Saturday, March 13, 2021

2021.03.13 Owens Valley and Alabama Hills, CA


    Alabama Hills was on our radar and on my bucket list for a while. Because of the relatively short window you can visit due to the rough climate there, it requires some planning. Now, it is almost spring time, so we decided to give it a try. Lone Pine, a funky little town, is the gateway to Alabama Hills and the Mt. Whitney trail. Mount Whitney is the tallest mountain in California and the highest mountain in the lower 48 states at 14,505 feet. The mountain has also become one of the most popular hikes in the state. So popular, that you need to enter a lottery in order to win a permit to hike Mt. Whitney during the summer months. But this is not the reason why we're here. Our main interest is to spend some time at Alabama Hills, the place we know from many impressive pictures of our fellow travelers. The place did not disappoint, it was as beautiful (and as crowded) as we thought it would be.

Tuesday, March 9, 2021

2021.03.09 Death Valley National Park, CA


    This was our second visit at this incredible national park. But first, before the park boundary, we made a stop at the "Pads" boondocking place. This is a large dry camping area with several concrete pads that are apparently leftovers from some temporary housing. Many RVers stay here for a day or two before they head to the national park.
    Later, in the valley, we got lucky and were able to secure a spot in a campground at the Furnace Creek Village. By the evening, the camp was completely full. We feel a little bit uneasy with so many people around us but that's the way it is in all national parks these days. Camping became very popular during the Covid pandemic mainly because that's the only thing people can do. And you can already see the impact on the public lands. After three days of hiking we decided to continue our journey to the next destination, Alabama Hills in Owens Valley, CA.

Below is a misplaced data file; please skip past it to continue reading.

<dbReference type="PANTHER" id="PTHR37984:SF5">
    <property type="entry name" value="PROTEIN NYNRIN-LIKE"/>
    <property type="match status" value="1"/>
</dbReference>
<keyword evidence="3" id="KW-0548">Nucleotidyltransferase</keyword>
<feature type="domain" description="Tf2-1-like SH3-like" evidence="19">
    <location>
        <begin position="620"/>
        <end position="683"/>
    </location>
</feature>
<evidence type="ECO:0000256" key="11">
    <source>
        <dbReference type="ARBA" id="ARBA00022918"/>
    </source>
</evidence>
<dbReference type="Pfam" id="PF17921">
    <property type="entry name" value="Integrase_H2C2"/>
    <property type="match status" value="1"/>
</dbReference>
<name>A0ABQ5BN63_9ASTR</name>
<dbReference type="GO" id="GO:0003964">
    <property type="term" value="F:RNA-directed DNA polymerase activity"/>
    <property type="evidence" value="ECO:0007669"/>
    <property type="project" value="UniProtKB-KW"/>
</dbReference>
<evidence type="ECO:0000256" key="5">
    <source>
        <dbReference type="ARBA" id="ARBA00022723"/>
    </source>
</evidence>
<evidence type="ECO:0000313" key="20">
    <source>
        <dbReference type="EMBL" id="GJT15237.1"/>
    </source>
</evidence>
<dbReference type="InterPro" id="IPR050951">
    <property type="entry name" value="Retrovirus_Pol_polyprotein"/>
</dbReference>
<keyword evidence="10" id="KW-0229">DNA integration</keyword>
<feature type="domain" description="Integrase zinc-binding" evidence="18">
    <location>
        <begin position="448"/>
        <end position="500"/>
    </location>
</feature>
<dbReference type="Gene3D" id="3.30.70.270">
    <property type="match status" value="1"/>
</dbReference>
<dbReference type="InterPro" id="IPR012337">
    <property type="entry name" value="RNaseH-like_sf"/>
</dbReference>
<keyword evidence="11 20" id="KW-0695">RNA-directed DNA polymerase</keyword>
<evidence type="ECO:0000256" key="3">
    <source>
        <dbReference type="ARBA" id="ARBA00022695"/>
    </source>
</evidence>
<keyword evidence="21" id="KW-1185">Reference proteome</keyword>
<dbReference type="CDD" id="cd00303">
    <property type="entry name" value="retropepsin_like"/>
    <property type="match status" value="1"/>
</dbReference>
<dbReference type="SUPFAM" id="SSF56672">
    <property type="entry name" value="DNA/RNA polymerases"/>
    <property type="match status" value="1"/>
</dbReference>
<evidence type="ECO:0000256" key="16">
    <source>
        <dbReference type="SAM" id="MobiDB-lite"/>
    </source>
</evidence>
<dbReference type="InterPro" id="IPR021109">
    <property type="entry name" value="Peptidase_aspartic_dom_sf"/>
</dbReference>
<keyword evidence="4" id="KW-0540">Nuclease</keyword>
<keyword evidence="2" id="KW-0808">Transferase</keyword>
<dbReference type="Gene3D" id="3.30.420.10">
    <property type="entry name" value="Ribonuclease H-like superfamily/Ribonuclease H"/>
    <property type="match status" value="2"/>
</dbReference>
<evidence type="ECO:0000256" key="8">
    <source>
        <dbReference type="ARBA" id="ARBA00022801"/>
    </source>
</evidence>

Friday, March 5, 2021

2021.03.05 Mojave National Preserve, CA


    We planned a short stop at Mojave Desert on our way to Death Valley and Alabama Hills. First time, when we passed through this place a few years back, we were not very impressed. This time though, it was a totally different experience. The place was very quiet, almost deserted, just a handful of people at the Hole in the Wall campground. So we have decided to stick around for a few days and explore the area. 

Sunday, February 28, 2021

2021.02.28 Sonoran Desert, Arizona


    What makes the Sonoran desert unique? It is the wettest, hottest, and most bio diverse desert in North America.The Sonoran desert is the only place on the planet where the saguaro cactus grows in the wild. This giant cactus can grow to 70 feet and live to be 150 years old. They bloom in the night, when the gorgeous white flowers are pollinated by bats. In addition to the saguaro, common plants include the barrel cactus, organ-pipe cactus, prickly pear, cholla, ocotillo, yucca, agave and palo verde, to name a few. After our trip to Florida, returning to Arizona feels like coming back home. It's familiar territory, we have been here several times in the past and we feel comfortable in a desert. This time, we have discovered some great new places around the Tucson area. I have to say, it makes me feel kind of sad that this could be our last time at this beautiful desert land. Maybe not, you never know. 

Wednesday, February 3, 2021

2021.01.22 Quinta Mazatlan, McAllen, TX


    The adobe home was designed and built by a composer, writer, and adventurer Jason Chilton Matthews during late 1930's.
    The grounds consist of the house and beautiful gardens with sculptures, water features and native trees and plants. You can also find a lot of different species of birds in here; they claim over 250 species, but we only saw a few of them. Overall this little gem in the Rio Grande Valley did not disappoint.